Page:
There sure has been a lot of hoopla around this #AdBlock  and +Google Play removing them from the play store.. But I wanted to give a view from a 3rd party developer who WAS affected by AdBlock (in a negative manner) :

 see ( )..

I don't use ad block, and am not really bothered by advertisements. But I am a developer of an app on the market, which has our users log in and play a game. We try to secure our data as much as possible, and step one for that is using SSL for all our data transmission. 

To clarify - we have a free app, and don't serve any advertisements  So we should not be affected by ad-blockers.

On February 12th of last month, we got a couple support emails from a user of our app that they were no longer able to log in via cellular data.. But they were able to log in when on wifi. I thought this quite strange, and wondered if there was some strange routing issue from overseas to our data center.. 

I had him do a few things like visiting our website, which had no issues doing from mobile.. So I decided to package up a debug build of our app, add some additional logging to try and get to the bottom of the issue. One of the debugs prints out to the logs, the full response back that we get when doing a https connection. The https connection was not 'failing' but the data coming back was not getting parsed.. After getting the logs back, and spending several hours going back and forth helping the end user reproduce this, going over the logs etc.. I saw that there was some proxy (going from memory on the name - pretty sure it was squid or something similar) that was returning a response, basically saying that https was not configured for the proxy. I asked the user if they had any anti-virus/ad blocking installed, and they responded, they had AdBlock installed. They went ahead and disabled it (not sure if they uninstalled it), and poof, it worked.. The user could log into our servers again..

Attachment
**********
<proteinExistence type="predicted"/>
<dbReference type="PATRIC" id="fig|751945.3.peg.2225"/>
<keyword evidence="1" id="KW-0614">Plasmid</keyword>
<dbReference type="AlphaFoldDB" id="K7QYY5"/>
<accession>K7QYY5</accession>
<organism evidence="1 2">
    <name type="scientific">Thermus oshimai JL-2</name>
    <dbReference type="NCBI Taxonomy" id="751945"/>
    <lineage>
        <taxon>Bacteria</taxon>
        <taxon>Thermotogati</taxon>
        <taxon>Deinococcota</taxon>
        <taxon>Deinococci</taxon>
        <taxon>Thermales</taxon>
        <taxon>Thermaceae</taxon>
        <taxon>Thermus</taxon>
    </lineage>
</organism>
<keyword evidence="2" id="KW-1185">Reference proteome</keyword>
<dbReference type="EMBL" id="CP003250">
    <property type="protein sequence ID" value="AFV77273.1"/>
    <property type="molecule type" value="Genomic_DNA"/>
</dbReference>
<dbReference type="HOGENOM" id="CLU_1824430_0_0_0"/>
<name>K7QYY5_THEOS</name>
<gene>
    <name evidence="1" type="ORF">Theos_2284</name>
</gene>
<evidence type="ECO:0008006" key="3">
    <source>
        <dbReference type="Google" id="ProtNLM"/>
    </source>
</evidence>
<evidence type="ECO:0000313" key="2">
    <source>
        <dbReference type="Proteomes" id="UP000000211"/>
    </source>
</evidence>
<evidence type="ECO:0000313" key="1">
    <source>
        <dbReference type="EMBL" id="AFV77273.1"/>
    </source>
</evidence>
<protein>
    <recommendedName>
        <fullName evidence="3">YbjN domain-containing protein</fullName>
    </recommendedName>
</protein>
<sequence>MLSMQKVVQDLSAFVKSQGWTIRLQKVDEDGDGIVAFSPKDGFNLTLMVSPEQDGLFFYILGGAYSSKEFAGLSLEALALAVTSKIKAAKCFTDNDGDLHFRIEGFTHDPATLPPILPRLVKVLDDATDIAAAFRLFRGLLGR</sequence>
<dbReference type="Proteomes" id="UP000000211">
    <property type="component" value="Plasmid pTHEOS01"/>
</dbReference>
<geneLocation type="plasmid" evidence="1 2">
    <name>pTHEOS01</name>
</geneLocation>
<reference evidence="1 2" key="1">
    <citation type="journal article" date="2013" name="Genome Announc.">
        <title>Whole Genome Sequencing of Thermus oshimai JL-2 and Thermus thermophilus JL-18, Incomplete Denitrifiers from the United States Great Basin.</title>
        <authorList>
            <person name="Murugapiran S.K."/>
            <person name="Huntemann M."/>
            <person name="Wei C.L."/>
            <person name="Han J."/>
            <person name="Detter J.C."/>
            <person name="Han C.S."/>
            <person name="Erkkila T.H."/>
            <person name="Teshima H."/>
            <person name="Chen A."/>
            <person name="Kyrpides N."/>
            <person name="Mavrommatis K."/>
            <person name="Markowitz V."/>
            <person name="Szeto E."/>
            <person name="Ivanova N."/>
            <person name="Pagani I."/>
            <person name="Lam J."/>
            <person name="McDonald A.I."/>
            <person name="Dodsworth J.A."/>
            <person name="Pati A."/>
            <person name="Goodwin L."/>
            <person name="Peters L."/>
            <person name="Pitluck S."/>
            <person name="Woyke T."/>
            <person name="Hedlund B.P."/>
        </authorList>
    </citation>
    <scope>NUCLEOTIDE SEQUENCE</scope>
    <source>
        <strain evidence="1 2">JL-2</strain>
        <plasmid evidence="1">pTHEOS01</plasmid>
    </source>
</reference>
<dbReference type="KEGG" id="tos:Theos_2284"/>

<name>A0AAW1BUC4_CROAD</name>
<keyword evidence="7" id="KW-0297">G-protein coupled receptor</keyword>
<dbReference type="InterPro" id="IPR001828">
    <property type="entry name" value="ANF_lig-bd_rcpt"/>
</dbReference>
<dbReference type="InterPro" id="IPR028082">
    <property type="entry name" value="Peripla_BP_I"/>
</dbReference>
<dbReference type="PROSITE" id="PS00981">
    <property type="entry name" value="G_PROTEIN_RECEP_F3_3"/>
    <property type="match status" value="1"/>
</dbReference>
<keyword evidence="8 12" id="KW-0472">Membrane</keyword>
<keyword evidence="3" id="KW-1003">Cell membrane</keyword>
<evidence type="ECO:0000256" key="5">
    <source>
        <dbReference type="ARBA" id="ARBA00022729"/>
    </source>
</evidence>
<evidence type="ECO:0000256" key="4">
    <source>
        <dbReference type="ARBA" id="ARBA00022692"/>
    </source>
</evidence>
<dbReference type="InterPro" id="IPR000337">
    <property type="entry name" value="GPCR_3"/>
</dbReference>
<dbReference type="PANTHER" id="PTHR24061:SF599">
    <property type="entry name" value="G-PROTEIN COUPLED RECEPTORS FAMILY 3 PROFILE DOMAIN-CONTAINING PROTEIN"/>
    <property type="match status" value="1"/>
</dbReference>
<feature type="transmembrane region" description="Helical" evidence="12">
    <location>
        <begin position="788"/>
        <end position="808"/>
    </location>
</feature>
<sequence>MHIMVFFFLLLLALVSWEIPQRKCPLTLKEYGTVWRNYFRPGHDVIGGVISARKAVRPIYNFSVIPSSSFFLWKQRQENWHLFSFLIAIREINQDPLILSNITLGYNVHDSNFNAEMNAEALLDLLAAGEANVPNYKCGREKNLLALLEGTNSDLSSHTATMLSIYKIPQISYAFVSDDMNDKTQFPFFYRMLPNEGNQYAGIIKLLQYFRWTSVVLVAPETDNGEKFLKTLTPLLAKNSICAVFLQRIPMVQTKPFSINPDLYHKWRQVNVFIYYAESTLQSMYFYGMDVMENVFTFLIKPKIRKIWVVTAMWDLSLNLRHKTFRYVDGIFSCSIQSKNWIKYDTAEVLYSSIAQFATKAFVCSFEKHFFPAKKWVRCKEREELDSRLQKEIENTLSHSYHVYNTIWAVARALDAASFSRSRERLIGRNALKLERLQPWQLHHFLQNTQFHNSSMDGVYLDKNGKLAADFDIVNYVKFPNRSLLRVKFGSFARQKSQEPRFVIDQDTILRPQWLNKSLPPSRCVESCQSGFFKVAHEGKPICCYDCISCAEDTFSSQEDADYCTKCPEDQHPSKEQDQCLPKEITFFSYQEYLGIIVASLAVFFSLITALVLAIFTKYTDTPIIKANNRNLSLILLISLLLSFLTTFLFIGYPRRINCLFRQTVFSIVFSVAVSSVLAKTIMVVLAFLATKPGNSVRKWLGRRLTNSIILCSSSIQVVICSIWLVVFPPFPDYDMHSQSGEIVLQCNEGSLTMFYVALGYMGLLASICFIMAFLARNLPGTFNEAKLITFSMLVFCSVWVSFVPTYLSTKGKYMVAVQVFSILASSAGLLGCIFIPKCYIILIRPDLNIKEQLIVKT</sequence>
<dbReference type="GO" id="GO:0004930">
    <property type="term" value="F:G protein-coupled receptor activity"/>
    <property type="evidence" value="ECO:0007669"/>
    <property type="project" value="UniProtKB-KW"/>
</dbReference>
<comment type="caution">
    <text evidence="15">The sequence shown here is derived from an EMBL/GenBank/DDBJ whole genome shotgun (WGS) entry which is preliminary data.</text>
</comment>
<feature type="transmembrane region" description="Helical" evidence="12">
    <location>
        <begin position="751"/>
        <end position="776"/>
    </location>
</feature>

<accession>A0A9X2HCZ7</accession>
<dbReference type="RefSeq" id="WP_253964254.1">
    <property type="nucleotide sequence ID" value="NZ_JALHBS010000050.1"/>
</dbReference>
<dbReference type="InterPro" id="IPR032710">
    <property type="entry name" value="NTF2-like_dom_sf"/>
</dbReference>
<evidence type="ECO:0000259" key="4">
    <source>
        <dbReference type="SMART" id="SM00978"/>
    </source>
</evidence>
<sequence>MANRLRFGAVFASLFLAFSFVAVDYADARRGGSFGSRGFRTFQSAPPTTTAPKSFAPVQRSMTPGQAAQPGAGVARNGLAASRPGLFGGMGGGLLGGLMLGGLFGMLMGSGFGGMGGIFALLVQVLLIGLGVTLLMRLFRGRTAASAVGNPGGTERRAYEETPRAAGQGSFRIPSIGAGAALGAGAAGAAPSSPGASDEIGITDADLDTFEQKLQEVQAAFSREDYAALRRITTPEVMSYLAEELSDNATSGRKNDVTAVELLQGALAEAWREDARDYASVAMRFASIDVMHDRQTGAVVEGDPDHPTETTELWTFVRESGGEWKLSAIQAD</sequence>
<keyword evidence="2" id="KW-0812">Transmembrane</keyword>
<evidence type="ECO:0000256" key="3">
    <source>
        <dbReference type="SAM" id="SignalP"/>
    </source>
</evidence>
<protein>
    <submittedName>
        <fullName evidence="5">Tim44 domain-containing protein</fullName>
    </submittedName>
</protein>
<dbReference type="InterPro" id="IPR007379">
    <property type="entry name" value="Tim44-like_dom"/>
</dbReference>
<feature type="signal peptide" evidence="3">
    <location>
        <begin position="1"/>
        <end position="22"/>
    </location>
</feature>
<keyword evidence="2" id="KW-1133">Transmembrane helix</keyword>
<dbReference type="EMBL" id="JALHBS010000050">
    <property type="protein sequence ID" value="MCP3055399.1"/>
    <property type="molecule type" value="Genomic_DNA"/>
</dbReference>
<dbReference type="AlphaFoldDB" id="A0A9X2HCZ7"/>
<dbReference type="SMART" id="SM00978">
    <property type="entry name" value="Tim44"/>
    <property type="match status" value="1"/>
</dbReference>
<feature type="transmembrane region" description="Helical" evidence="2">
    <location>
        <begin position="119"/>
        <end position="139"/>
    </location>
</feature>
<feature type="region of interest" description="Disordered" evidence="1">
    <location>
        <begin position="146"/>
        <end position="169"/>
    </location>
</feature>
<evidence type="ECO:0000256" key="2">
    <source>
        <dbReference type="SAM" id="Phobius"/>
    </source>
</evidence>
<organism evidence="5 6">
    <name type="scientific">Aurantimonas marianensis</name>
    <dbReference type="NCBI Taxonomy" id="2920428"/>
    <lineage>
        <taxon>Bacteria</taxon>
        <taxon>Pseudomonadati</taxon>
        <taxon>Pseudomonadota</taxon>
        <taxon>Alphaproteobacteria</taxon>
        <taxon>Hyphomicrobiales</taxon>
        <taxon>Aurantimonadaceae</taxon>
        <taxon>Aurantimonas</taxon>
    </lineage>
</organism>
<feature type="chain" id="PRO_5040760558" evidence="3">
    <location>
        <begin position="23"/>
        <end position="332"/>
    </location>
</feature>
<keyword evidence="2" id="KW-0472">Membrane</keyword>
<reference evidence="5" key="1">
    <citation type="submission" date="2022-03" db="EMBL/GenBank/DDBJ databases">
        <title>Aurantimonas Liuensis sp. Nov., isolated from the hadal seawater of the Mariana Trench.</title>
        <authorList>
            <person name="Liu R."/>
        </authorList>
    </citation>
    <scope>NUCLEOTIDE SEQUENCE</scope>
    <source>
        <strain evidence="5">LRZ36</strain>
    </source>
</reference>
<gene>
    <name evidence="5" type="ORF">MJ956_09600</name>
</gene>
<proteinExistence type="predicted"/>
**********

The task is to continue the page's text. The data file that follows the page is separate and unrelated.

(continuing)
When I heard Google removed some apps which were ad blocking, I was pretty happy to hear the news, and a bit torn.. Like most people out there, we like the Play store to be the wild west.. We don't have to get our apps approved, and have lengthy waits to have updates show up.. We just publish and we are done! I have been doing Android development since 1.0 and have seen all kinds of changes. Some I agree with, others I don't.. I have to think we lost a little bit of the wild west.. But then again.. Maybe the Sheriff just showed up to try and keep the riff-raff to a minimum.